Croatia holds a special place in the world of wine. From Slavonian plains to farthest Dalmatian islands, as many as 130 native wine grapes grow in Croatia. Despite being a small country, Croatia is specific for its geographical and climate diversity which contributed to specific wine sorts found only in Croatia. It's no wonder that recently Croatian wines are slowly getting a reputation similar to more famous French, Californian, Chilean or German wines.
In 2016, Croatia won as many as 63 Decanter World Wine Awards medals.
The same year it was voted by readers of USA TODAY and 10Best.com as one of the 10 best wine regions in the world. Also, in 1996 it was discovered that the famous Californian wine Zinfandel shares its genes with Croatian grape sorts Crljenak Kaštjelanski and Tribidago.
Not even Anthony Bourdain, the world famous chef, couldn't resist the magic of Croatian wines.
On his visit to the Bibich winery in Skradin he exclaimed: "Why is there so much great wine in your country?"
The potential of wines is getting more and more recognized in tourism.
Wine and walk – walking through vineyards while drinking wines and tasting local cuisine- have proven to be very popular, especially the ones in Istria, continental Croatia or on Pelješac peninsula.
The most common made wines in Croatia are red and white ones.
The majority of wine production is white wines (67%), while red wines make up 32% of wine production. White wines of a gentle taste are dominant in the continental part, while red wines are dominant in Coastal Croatia.
Lots of wineries in different parts of Croatia make their own wines, different from other similar ones in ways of production (eg. The Momjan based winery Kozlović makes Istrian malvasia, while the Plenković winery on Hvar makes Zlatni plavac).
This golden colored white wine is named after the grape sort it is made of and it's native to island Korčula (Čara and Smokvica).
But, except on Korčula, pošip is made in other parts of Central and Southern Dalmatia.
Pošip is the first Croatian white wine with a denomination of origin.
This wine is high in alchohol (around 13 to 14%) with a dried fig and apricot note.
We reccommend drinking it with fish, shells and white meat. Choose one of the apartments from our offer on Korčula. While you're there, visit some of Korčula's wineries (Pošip Čara or Smokvica) and try out this refreshing white wine.
This white wine is made from the autochtone grape sort vugava that is exclusively grown on the farthest centraldalmatian island Vis.
Vugava is specific for its fresh fruity and creamy notes and it has around 12% of alchohol. Vugava was famous even in antiquity. It's said that the Greek historian Agatarhid was thinking of this wine when he wrote that the wine of Issa island is better than other wines.
Vugava is a perfect refreshment from summer heats served along with white fish, other sea dishes and lamb under a baking bell (peka).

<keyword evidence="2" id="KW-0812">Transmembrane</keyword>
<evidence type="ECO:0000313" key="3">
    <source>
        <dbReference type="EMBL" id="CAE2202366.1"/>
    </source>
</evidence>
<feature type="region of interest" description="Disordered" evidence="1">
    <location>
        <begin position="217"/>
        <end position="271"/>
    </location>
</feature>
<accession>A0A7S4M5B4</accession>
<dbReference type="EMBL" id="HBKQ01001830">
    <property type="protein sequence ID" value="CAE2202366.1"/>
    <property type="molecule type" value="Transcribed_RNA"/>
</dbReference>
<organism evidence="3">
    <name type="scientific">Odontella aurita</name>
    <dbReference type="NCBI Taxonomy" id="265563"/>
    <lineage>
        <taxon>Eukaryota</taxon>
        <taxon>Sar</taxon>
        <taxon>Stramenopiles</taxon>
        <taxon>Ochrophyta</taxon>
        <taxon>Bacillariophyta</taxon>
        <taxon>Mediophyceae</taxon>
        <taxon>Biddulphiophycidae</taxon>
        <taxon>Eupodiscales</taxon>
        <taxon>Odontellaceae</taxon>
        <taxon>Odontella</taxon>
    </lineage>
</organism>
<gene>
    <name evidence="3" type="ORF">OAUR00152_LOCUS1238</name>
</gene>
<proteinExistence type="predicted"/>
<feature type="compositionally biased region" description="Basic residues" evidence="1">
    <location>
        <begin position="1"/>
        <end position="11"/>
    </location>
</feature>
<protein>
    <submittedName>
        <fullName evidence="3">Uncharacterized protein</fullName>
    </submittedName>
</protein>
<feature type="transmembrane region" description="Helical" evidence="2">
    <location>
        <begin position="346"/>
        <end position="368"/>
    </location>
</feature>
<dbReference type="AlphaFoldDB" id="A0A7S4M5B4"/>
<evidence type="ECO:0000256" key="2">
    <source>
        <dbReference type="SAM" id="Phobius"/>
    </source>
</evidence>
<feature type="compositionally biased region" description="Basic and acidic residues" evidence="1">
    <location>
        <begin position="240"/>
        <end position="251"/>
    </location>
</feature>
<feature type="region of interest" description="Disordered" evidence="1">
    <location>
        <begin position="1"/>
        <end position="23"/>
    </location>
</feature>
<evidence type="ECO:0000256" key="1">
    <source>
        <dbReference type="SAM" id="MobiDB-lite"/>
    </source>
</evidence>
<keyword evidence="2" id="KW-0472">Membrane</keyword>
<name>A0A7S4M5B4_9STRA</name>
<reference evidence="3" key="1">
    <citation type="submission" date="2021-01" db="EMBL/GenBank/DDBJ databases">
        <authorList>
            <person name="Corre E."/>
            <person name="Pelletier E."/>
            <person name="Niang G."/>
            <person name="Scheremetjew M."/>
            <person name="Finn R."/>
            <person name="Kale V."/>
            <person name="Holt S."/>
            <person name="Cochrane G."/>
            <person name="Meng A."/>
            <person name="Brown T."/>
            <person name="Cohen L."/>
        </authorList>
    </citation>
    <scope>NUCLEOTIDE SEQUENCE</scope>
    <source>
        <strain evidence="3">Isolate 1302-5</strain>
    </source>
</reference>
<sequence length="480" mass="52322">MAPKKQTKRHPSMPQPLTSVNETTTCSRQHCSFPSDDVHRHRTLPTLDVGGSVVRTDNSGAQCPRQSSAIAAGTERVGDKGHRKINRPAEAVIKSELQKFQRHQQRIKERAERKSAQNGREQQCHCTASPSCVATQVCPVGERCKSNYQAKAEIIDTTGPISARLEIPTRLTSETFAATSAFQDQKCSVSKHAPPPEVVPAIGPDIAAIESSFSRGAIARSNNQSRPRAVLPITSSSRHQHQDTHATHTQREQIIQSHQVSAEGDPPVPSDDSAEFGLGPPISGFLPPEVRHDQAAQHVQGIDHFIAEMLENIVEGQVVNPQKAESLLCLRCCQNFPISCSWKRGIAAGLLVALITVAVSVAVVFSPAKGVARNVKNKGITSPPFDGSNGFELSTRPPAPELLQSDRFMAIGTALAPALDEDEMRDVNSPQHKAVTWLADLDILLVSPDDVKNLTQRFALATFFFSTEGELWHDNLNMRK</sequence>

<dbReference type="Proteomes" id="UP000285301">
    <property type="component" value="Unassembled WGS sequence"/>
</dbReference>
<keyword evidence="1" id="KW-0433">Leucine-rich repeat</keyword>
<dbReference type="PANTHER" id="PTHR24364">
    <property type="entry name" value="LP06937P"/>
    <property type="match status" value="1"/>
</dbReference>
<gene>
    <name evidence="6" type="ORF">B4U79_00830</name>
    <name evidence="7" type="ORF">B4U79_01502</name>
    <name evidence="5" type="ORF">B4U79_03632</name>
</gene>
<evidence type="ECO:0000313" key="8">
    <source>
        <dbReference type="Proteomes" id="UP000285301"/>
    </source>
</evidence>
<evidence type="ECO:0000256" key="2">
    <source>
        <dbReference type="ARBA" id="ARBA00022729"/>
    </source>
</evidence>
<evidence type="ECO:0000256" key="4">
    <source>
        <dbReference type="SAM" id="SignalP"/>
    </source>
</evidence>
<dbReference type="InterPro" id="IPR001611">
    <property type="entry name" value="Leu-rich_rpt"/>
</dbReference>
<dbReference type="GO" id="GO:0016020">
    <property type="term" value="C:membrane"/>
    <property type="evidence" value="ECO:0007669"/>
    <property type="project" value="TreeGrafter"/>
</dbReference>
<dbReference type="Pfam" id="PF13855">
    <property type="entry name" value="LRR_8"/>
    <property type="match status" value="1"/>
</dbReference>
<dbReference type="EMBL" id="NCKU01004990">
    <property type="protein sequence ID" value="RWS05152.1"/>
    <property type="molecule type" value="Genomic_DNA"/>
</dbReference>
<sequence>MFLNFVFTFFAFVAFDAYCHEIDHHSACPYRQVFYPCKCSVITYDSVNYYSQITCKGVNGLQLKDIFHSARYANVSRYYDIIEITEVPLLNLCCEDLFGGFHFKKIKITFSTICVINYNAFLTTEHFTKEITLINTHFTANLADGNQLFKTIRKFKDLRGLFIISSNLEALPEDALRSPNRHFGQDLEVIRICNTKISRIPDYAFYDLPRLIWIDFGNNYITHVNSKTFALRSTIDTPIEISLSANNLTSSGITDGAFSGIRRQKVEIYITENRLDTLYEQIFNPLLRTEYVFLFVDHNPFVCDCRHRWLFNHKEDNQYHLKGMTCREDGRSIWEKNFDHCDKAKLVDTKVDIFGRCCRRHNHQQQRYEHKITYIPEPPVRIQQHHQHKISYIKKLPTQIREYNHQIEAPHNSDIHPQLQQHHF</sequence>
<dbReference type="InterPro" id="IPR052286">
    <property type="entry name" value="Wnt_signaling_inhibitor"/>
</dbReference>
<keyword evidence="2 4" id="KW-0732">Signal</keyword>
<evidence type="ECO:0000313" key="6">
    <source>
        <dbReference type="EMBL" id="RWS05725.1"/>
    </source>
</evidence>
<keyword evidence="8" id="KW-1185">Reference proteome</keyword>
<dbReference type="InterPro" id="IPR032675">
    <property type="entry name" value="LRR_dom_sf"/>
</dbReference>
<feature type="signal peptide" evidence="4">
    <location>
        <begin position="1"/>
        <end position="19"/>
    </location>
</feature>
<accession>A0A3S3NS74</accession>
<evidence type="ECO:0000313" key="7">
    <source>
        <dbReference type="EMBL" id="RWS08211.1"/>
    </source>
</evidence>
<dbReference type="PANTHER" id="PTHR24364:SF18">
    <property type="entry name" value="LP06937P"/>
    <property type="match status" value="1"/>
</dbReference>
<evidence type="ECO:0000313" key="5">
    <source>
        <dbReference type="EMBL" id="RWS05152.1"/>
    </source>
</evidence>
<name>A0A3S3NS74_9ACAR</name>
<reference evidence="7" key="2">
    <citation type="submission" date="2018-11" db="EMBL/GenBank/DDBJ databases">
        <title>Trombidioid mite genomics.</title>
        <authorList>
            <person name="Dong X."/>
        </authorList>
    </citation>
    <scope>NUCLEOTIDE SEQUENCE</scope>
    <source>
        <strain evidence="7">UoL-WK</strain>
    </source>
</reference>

Babić red wine is made of the native grape sort Babić, named after the family that makes this wine.
Its characteristics are a dense structure with blackberry and fig notes. This sort, especially when being used in making premium wine, is best grown on a karstic terrain above the little town of Primošten, near Šibenik called the Primošten terraces. Drink this aromatic red wine with pršut, pašticada, hard cheese and red meat.
Book an accommodation in Primošten and make the most out of your vacation by visiting some of the wineries where you can have a taste of this popular red wine.
Graševina is one of the most popular vines in Croatia. Made from the same named grape sort traditionally grown in the continental parts, but most common in Slavonia.
It's a dry white wine of yellowish green and a fresh fruity and flowery note.
Although the sort itself is not native to Croatia, its taste and characteristics are so specific and different from other wines of the same sort.
That's the reason why Croatia is sometimes known as the country of graševina. This wine is served cool (from 8 to 10°C). Drink it along with pasta dishes, white meat and fish.
Dingač is Croatia's most famous wine, also known as "the king of all Croatian wines".
Premium wine of the Plavac mali grape sort is named after the karst region of Pelješac – Dingač.
In 1961, in Geneva, Dingač was the first ever Croatian wine awarded a denomination of origin. This red wine is very high in alchohol – around 15%.
It's color ranges from dark red to purple red with a sour taste and a fruity note. We reccommend to drink Dingač with red meat, goulash and hard cheeses.
If you're still not sure where to stay on Pelješac, take a look at our offer of apartments and rooms.
Island Krk is also proud of a native wine. It's Vrbnička Žlahtina, a quality dry white wine made of a native grape sort – white žlahtina.
This rare sort is grown exclusively in the Vrbnik field of the Krk winehill.
Žlahtina is a gentle and refreshing wine with a fruity and flowery note. Drink it with goat cheese, pasta and white meat dishes.
The first sea champagne in the world – the Valomet – is made of žlahtina. Its way of maturation is really unusual. The casks are put on the bottom of the sea and are kept there for several months. When taken out, layers of corals and shells are left on the bottles.
The Valomet is then sold in this interesting design.
Lasina wine is produced in Plastovo near Skradin. It's made of the lasina grape.
This wine is different from other Dalmatian red wines for it's gentle taste. Lasina grape is commonly used for mixing with other grape sorts.
It's also used for making the dessert wine prošek (not to be confused with the Italian wine prossecco). Drink it cooled with every kind of dish.
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